Paul Warmka has been a Boy Scout for as long as he can remember.
“I started as a Cub Scout when I was young and have basically been a Scout my whole life,” Warmka said.
During all those years as a Scout, the 17-year-old Warmka can’t remember a time when his local troop wasn’t being supported in some way, shape, or form by the American Legion post in Monticello- and he’s right.
Local Boy Scout troops were chartered under Monticello American Legion Post 260, the Legion has financially supported local Boy Scout troops, and boys working towards their Eagle Scout recognitions have always had the support of the local American Legion.
So it was only fitting that ewhen Paul Warmka set out to plan his Eagle Scout project, he turned to the organization that has been there for the local Scouting community from Day 1.
“When I started thinking about ways I could help the community, I thought about all the help the American Legion gives our community,” Warmka said.
That includes the Boy Scouts, he said.
“I decided I wanted to help the Legion, because they have given us so much help,” Warmka said.
Paul Warmka decided the best gift he could give the members of the Monticello American Legion Post 260 was a mural on the south side of the American Legion post building at 304 Elm St, in Monticello.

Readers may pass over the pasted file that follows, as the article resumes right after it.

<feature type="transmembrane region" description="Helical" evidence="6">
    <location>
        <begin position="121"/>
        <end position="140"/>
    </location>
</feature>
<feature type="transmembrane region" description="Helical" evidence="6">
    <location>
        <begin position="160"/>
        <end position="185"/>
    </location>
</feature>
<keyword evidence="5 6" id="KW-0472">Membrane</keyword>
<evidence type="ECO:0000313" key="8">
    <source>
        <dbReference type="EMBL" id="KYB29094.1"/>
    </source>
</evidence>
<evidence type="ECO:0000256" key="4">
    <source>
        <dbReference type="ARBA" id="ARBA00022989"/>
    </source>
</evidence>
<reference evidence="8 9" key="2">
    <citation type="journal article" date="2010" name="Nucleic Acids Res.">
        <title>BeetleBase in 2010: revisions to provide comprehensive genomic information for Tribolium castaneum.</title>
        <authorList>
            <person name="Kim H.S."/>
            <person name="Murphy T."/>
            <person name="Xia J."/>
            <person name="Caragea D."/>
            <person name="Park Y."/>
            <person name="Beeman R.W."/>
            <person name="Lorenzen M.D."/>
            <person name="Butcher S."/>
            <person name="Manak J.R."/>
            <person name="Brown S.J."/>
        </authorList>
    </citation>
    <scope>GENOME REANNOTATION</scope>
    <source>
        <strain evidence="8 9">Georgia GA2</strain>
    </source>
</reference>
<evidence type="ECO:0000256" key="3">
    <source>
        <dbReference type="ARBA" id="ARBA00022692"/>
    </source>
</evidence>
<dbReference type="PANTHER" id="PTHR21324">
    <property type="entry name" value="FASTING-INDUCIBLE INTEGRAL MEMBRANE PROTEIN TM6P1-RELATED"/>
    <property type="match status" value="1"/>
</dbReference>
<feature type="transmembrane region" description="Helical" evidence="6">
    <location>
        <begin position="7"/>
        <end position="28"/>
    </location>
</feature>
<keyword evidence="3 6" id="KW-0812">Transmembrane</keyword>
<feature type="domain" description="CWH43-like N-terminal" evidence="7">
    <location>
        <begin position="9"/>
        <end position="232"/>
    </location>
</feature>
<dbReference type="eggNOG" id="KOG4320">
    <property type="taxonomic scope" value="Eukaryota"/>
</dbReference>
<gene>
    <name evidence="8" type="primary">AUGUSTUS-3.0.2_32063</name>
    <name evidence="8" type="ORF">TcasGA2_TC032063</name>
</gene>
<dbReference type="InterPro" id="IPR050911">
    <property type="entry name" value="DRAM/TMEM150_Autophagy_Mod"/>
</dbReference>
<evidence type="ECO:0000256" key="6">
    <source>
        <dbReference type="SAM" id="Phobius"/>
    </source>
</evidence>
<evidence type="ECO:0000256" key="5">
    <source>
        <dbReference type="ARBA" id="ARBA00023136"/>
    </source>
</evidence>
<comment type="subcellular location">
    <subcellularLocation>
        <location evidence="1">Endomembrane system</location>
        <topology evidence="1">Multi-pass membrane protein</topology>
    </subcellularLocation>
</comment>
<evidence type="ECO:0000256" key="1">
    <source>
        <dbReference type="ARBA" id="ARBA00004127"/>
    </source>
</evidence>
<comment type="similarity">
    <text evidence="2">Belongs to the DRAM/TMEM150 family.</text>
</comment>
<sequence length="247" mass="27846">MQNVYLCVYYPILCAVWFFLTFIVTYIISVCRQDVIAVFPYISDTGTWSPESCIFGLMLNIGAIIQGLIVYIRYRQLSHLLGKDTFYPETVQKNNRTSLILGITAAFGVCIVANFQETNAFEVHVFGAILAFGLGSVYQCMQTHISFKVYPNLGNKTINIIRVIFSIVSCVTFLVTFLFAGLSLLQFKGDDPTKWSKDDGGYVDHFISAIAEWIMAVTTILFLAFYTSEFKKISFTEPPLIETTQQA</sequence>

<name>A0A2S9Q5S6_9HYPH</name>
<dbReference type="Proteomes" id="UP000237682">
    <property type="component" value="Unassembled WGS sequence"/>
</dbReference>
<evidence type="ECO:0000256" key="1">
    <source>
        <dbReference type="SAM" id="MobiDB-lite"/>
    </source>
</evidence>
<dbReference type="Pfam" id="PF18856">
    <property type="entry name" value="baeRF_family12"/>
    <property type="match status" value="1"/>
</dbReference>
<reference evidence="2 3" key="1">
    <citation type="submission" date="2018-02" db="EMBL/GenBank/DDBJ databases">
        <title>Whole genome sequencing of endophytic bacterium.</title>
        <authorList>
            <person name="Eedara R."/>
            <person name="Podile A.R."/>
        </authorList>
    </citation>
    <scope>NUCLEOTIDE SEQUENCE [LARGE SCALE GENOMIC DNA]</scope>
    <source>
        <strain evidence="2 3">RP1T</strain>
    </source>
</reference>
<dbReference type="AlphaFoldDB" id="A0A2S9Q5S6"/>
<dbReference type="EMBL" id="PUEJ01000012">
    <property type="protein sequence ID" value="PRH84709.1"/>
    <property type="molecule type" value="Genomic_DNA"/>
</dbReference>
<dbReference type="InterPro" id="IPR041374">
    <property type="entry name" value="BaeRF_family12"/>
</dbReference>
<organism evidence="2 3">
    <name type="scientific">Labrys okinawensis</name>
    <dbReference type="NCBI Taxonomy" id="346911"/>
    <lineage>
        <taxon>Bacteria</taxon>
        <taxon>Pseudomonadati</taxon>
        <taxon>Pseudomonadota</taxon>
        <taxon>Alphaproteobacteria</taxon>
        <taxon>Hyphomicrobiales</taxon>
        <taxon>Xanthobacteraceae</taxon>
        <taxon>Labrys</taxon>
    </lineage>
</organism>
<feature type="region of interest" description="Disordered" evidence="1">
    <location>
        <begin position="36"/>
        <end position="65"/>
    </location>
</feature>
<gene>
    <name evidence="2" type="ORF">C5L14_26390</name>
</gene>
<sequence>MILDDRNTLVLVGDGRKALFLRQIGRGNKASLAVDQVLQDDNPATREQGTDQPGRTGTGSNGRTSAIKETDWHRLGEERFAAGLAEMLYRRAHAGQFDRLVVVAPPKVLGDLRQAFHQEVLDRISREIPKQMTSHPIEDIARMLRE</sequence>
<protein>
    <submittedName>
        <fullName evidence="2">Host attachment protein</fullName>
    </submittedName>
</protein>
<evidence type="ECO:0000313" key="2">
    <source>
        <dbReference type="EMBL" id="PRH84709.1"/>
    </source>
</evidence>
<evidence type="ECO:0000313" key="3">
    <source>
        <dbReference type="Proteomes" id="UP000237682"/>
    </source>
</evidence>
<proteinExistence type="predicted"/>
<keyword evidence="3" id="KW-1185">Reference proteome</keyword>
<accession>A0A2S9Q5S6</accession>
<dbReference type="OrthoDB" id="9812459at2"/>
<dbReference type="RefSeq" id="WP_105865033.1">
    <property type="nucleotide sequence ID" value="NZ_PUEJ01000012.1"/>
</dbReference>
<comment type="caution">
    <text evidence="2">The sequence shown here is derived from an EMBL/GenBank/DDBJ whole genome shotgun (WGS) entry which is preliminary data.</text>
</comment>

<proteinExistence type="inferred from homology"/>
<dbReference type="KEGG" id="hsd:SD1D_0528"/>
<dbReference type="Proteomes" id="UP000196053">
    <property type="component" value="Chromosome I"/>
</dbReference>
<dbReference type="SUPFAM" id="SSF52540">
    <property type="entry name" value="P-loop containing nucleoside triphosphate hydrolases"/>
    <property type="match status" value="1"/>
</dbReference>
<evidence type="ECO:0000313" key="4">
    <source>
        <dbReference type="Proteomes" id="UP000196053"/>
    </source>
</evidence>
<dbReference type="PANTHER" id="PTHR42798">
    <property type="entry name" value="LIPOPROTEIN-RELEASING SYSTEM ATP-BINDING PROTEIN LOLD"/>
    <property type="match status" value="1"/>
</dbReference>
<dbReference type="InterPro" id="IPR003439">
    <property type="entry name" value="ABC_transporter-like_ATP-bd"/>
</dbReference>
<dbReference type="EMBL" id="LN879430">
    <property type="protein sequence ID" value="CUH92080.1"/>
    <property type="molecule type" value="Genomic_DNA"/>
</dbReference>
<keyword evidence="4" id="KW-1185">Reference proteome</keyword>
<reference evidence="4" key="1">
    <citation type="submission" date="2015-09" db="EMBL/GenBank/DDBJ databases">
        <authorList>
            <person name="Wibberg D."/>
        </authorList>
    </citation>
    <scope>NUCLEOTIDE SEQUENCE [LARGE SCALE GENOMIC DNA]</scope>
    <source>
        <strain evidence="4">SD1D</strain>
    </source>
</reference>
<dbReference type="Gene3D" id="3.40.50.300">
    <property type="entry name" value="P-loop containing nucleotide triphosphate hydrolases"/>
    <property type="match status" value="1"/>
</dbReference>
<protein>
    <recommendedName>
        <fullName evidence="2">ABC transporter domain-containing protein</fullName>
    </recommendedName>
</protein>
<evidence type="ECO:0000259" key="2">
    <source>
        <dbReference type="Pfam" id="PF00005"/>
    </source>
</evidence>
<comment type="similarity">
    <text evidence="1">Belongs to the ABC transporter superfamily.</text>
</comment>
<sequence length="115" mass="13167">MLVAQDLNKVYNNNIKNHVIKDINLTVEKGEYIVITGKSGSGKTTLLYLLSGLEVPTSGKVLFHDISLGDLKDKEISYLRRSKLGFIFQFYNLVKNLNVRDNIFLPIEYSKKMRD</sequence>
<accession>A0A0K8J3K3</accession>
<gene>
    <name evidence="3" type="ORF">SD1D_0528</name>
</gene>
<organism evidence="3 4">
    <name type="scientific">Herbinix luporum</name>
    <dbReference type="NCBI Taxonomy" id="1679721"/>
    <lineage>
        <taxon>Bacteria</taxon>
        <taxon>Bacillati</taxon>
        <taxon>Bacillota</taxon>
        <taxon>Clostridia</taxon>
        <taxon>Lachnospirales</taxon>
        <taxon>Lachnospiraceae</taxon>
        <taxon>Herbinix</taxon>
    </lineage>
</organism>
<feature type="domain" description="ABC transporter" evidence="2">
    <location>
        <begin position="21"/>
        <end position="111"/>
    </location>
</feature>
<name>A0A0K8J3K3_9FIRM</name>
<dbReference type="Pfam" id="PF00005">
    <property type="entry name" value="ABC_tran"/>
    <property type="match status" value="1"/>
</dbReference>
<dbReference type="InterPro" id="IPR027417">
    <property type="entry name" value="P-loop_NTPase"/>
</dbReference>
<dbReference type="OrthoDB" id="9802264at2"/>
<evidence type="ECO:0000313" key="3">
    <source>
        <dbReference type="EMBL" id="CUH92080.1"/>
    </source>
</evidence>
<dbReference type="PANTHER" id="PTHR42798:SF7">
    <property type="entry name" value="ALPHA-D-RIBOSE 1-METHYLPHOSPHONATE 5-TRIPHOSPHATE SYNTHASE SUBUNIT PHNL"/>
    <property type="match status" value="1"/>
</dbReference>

“I wanted it to be a memorial to our veterans, and a ‘thank-you’ to all who served,” Warmka said.
To achieve a design worthy of honoring the local veterans, Paul Warmka called upon the services of his father Alan Warmka, and Alan’s cousin, Craig Gallagher, who work professional restoring and renovating churches. Craig Gallagher owns the St, Michael-based Craig Gallagher Liturgical Art Studio.
“We did a mock-up on Photoshop,” Paul Warmka said. They created two designs, one with the stars and stripes of the American flag and Bald Eagle, and one design without an eagle.
After the Legion picked its favorite design (featuring the Bald Eagle), there was a plethora of paperwork and project pitches before Boy Scout officials that needed to be completed.
Once approved, the initially stages of the project commenced on Sunday, Aug. 16.
First, Paul Warmka and a handful of Boy Scout volunteers power washed the south side of the American Legion post. On Tuesday, Aug. 25, the Scouts sprayed a coat of primer onto the building.
On Thursday, Aug. 27, a projector was set up in the parking lot of the Legion and the mural design was traced onto the wall in pencil. A day later, on Friday, Aug. 28, the pencil outline was drawn over in black paint.
Scouts gathered in two groups at 7 a.m. and 11:30 a.m. on Saturday, Aug. 29 to do the actually painting. The project was completed on Sunday, Aug. 30.
In addition to priceless help from fellow Scouts and family members, the local Sherwin Williams paint store was instrumental in making the mural a reality by donating all the paint and supplies to Paul Warmka.
“Without them, this project could never have happened,” Paul Warmka said.
As the project neared completion on Saturday, Aug. 29, the future Eagle Scout couldn’t have been more proud of the shades of red, white, and blue before him.
“I have a high respect for people in the military and all they have given to us,” Warmka said.
“This is one small thing I could do to thank them,” he said.
Reach Jeff Hage at email@example.com